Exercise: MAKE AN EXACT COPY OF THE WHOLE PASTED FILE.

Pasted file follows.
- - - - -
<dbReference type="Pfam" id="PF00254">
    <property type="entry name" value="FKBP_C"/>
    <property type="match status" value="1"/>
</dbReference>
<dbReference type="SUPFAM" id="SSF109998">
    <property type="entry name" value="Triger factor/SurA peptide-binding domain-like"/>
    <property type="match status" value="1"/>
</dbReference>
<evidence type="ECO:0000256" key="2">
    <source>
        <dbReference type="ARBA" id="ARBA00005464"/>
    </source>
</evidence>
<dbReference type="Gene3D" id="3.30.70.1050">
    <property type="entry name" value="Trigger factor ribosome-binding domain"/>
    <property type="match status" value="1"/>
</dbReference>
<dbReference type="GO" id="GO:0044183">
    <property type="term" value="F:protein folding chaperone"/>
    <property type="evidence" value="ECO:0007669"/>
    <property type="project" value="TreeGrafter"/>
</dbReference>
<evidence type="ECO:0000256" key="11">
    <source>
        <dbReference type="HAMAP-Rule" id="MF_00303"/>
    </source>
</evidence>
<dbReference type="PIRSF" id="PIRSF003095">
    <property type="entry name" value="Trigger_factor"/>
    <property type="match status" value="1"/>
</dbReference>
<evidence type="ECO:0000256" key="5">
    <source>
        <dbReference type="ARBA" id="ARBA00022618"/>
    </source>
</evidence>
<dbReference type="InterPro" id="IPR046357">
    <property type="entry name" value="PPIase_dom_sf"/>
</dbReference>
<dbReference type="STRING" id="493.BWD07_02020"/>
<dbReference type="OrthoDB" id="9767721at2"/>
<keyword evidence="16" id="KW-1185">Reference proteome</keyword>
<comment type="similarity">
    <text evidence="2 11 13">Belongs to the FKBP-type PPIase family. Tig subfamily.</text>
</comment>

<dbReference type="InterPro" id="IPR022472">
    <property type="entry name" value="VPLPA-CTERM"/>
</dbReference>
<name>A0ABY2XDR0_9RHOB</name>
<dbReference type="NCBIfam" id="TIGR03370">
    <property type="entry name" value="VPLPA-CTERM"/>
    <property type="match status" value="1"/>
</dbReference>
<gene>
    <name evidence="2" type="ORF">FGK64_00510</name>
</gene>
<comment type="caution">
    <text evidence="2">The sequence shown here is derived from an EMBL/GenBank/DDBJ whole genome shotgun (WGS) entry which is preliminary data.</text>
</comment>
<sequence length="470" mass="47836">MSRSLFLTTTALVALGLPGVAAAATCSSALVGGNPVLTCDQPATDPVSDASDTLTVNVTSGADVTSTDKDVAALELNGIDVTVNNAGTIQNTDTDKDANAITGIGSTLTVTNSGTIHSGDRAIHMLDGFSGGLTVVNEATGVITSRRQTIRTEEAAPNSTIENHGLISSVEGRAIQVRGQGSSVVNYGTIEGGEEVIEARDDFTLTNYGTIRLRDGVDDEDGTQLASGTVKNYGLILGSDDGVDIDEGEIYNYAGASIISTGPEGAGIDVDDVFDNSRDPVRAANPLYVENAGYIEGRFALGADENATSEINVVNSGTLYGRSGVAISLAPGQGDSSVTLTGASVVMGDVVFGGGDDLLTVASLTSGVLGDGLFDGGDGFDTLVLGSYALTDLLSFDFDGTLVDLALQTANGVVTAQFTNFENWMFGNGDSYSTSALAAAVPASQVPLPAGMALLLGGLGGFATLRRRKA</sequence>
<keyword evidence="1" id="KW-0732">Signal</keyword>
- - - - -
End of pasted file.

<dbReference type="Pfam" id="PF00254">
    <property type="entry name" value="FKBP_C"/>
    <property type="match status" value="1"/>
</dbReference>
<dbReference type="SUPFAM" id="SSF109998">
    <property type="entry name" value="Triger factor/SurA peptide-binding domain-like"/>
    <property type="match status" value="1"/>
</dbReference>
<evidence type="ECO:0000256" key="2">
    <source>
        <dbReference type="ARBA" id="ARBA00005464"/>
    </source>
</evidence>
<dbReference type="Gene3D" id="3.30.70.1050">
    <property type="entry name" value="Trigger factor ribosome-binding domain"/>
    <property type="match status" value="1"/>
</dbReference>
<dbReference type="GO" id="GO:0044183">
    <property type="term" value="F:protein folding chaperone"/>
    <property type="evidence" value="ECO:0007669"/>
    <property type="project" value="TreeGrafter"/>
</dbReference>
<evidence type="ECO:0000256" key="11">
    <source>
        <dbReference type="HAMAP-Rule" id="MF_00303"/>
    </source>
</evidence>
<dbReference type="PIRSF" id="PIRSF003095">
    <property type="entry name" value="Trigger_factor"/>
    <property type="match status" value="1"/>
</dbReference>
<evidence type="ECO:0000256" key="5">
    <source>
        <dbReference type="ARBA" id="ARBA00022618"/>
    </source>
</evidence>
<dbReference type="InterPro" id="IPR046357">
    <property type="entry name" value="PPIase_dom_sf"/>
</dbReference>
<dbReference type="STRING" id="493.BWD07_02020"/>
<dbReference type="OrthoDB" id="9767721at2"/>
<keyword evidence="16" id="KW-1185">Reference proteome</keyword>
<comment type="similarity">
    <text evidence="2 11 13">Belongs to the FKBP-type PPIase family. Tig subfamily.</text>
</comment>

<dbReference type="InterPro" id="IPR022472">
    <property type="entry name" value="VPLPA-CTERM"/>
</dbReference>
<name>A0ABY2XDR0_9RHOB</name>
<dbReference type="NCBIfam" id="TIGR03370">
    <property type="entry name" value="VPLPA-CTERM"/>
    <property type="match status" value="1"/>
</dbReference>
<gene>
    <name evidence="2" type="ORF">FGK64_00510</name>
</gene>
<comment type="caution">
    <text evidence="2">The sequence shown here is derived from an EMBL/GenBank/DDBJ whole genome shotgun (WGS) entry which is preliminary data.</text>
</comment>
<sequence length="470" mass="47836">MSRSLFLTTTALVALGLPGVAAAATCSSALVGGNPVLTCDQPATDPVSDASDTLTVNVTSGADVTSTDKDVAALELNGIDVTVNNAGTIQNTDTDKDANAITGIGSTLTVTNSGTIHSGDRAIHMLDGFSGGLTVVNEATGVITSRRQTIRTEEAAPNSTIENHGLISSVEGRAIQVRGQGSSVVNYGTIEGGEEVIEARDDFTLTNYGTIRLRDGVDDEDGTQLASGTVKNYGLILGSDDGVDIDEGEIYNYAGASIISTGPEGAGIDVDDVFDNSRDPVRAANPLYVENAGYIEGRFALGADENATSEINVVNSGTLYGRSGVAISLAPGQGDSSVTLTGASVVMGDVVFGGGDDLLTVASLTSGVLGDGLFDGGDGFDTLVLGSYALTDLLSFDFDGTLVDLALQTANGVVTAQFTNFENWMFGNGDSYSTSALAAAVPASQVPLPAGMALLLGGLGGFATLRRRKA</sequence>
<keyword evidence="1" id="KW-0732">Signal</keyword>